The Chicago Transit Authority is moving quickly to put federal stimulus funds to use. Today, the Chicago Transit Board approved a $56.6 million contract for renewal of approximately 36,000 feet of track in the Blue Line Dearborn subway. Funding for the work is being provided by stimulus funds.
The contract awarded today will remove the existing slow zones and help prevent the creation of new slow zones in the Dearborn subway. In 2007 and 2008, CTA eliminated 6,336 feet of slow zones in the Blue Line subway between the Damen and Clark/Lake stations.
“The allocation of stimulus funding comes at a critical time for CTA as the agency needs funding to maintain an aging infrastructure,” said CTA President Rich Rodriguez. “This project will create approximately 400 jobs locally over the course of the work and will allow the agency to continue its efforts to upgrade and modernize the system.”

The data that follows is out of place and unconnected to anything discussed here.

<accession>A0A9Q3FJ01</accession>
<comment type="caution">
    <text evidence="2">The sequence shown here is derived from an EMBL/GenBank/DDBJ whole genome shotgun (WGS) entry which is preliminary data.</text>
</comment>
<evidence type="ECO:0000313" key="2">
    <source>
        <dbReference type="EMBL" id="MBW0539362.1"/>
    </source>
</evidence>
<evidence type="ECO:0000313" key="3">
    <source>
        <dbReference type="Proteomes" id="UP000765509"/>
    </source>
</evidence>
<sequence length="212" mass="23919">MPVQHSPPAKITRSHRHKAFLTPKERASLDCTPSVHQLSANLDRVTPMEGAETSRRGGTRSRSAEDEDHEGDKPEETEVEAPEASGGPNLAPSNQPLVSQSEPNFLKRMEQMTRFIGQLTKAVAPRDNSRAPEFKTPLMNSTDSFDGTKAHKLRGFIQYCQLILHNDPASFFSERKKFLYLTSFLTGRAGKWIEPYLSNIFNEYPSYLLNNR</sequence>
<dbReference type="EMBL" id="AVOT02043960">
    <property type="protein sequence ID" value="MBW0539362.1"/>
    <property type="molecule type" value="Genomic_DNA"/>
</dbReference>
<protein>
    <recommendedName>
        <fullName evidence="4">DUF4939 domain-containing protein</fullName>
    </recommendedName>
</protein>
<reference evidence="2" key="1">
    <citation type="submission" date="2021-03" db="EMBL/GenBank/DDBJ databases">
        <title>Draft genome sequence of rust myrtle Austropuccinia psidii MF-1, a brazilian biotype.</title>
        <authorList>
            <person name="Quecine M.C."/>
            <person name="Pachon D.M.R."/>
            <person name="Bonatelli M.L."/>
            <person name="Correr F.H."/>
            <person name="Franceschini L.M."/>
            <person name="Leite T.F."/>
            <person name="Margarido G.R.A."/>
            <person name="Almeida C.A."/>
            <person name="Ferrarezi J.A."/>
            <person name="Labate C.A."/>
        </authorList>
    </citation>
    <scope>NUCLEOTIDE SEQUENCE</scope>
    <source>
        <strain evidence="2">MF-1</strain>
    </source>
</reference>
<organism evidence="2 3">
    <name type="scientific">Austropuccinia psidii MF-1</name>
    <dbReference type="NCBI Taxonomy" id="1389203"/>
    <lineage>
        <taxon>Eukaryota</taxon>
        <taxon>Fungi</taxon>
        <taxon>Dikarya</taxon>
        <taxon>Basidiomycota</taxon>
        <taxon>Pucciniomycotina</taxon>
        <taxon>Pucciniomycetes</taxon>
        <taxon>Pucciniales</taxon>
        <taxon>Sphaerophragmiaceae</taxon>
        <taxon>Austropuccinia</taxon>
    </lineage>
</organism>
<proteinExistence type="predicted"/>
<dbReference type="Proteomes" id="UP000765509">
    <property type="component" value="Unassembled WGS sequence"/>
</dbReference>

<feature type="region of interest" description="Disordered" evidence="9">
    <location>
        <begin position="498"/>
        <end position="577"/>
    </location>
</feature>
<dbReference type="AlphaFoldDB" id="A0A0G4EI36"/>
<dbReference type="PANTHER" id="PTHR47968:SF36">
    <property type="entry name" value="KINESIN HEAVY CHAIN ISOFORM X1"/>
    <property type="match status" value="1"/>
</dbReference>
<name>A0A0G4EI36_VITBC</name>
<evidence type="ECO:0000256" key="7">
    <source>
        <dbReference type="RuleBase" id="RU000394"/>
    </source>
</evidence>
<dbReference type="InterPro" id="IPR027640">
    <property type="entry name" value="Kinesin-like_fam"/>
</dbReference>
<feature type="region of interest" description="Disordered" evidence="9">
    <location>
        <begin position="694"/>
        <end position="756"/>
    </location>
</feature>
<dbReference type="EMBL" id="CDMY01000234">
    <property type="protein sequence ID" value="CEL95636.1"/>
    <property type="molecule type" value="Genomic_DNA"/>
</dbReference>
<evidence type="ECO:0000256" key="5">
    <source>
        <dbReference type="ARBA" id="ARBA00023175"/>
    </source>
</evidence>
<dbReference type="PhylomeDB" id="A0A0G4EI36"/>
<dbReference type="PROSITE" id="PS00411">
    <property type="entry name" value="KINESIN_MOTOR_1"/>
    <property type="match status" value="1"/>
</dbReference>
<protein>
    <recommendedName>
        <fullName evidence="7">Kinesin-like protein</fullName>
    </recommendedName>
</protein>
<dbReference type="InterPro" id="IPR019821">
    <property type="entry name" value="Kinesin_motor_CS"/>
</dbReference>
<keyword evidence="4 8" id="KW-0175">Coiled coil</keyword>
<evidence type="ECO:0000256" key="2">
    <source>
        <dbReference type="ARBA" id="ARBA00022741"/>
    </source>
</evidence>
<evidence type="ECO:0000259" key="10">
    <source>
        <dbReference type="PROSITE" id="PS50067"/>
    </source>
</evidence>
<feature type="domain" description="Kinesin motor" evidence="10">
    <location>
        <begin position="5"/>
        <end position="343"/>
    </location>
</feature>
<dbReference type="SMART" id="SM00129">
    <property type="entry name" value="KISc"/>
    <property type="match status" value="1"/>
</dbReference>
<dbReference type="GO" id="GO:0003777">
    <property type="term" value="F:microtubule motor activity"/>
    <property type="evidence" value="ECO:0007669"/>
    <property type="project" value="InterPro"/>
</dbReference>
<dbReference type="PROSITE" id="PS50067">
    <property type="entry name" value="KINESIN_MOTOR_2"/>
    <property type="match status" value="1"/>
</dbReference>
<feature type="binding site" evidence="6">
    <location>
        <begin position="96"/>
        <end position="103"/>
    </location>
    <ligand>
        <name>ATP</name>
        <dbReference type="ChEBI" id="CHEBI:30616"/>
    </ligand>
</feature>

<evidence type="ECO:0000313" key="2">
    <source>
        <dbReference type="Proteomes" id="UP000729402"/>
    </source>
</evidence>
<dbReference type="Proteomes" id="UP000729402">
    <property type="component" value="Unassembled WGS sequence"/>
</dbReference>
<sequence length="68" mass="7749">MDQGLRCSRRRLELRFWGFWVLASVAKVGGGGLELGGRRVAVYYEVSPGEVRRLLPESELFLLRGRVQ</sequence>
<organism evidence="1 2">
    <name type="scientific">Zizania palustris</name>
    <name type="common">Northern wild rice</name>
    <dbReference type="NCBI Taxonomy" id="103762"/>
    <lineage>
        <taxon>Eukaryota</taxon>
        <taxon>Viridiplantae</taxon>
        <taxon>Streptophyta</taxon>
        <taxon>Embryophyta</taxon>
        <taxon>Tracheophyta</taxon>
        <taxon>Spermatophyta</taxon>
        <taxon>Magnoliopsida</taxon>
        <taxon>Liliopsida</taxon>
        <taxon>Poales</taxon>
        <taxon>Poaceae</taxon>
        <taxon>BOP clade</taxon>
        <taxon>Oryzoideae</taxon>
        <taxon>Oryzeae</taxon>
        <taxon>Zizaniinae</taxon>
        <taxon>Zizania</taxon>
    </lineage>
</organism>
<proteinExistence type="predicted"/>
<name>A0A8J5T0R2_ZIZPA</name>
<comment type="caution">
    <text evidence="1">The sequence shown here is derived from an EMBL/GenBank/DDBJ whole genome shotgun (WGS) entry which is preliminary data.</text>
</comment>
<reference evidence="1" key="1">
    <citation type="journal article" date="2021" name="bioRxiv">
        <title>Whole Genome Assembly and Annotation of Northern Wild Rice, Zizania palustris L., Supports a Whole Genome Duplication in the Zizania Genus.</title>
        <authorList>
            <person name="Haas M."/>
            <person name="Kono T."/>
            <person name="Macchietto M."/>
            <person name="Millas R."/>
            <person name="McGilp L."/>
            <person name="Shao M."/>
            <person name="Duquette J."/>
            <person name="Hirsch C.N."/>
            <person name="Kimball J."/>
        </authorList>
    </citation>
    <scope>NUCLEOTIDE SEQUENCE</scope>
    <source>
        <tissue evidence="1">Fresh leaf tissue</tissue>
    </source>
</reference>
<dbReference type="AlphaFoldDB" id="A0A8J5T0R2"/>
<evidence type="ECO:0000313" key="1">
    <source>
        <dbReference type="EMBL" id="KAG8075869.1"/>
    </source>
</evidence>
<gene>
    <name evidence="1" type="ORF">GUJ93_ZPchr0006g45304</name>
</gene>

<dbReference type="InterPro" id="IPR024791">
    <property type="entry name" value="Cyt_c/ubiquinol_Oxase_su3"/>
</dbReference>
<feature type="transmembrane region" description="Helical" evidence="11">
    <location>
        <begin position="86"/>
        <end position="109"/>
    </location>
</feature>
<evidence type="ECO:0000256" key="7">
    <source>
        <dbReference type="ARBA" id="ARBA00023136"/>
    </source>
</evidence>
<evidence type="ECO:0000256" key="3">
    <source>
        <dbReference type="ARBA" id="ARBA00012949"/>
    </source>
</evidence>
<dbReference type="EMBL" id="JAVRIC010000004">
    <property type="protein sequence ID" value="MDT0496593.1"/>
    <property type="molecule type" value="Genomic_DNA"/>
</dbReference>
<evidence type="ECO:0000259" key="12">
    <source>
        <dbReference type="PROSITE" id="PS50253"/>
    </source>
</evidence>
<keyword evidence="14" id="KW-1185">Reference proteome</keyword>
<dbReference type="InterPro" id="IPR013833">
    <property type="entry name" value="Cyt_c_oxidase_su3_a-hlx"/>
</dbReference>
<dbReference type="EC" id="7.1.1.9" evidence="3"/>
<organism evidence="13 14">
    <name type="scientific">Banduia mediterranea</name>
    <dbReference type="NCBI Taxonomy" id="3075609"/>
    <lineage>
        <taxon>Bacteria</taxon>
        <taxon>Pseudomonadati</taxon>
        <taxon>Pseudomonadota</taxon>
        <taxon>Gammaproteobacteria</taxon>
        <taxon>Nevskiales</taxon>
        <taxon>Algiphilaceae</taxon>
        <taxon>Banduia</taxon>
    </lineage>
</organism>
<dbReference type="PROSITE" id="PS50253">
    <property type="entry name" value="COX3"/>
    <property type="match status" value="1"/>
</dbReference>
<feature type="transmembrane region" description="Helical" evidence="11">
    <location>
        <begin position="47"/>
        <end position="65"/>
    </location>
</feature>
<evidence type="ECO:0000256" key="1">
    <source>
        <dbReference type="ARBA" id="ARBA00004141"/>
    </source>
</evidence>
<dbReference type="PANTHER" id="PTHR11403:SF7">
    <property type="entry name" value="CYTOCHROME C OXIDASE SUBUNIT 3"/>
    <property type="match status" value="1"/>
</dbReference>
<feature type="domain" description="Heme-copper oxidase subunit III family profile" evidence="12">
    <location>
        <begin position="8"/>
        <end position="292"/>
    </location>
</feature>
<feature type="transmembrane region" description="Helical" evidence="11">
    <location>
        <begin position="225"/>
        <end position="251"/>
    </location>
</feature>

In the summer of 2007, the CTA began an aggressive plan to eliminate slow zones throughout the system. At its peak, slow zones existed on 22.3 percent – or 263,526 feet of the rail system. As of today, slow zones occupy 8.5 percent or 100,188 feet of track. The CTA rail system contains approximately 1,183,248 feet of track – the equivalent of 224.1 miles.
CTA eliminated slow zones in the Red Line subway last fall and on the O’Hare branch of the Blue Line. Work to eliminate and prevent slow zones continues along the Brown and Red lines.
Slow zones are created due to deteriorating track conditions resulting in trains having to operate at speed restrictions. Work to reduce slow zones includes replacing wood rail ties and old tie plates and replacing track.
Kiewit-Reyes, A Joint Venture was awarded the contract through a competitive bid. Work is expected to begin in mid-April.
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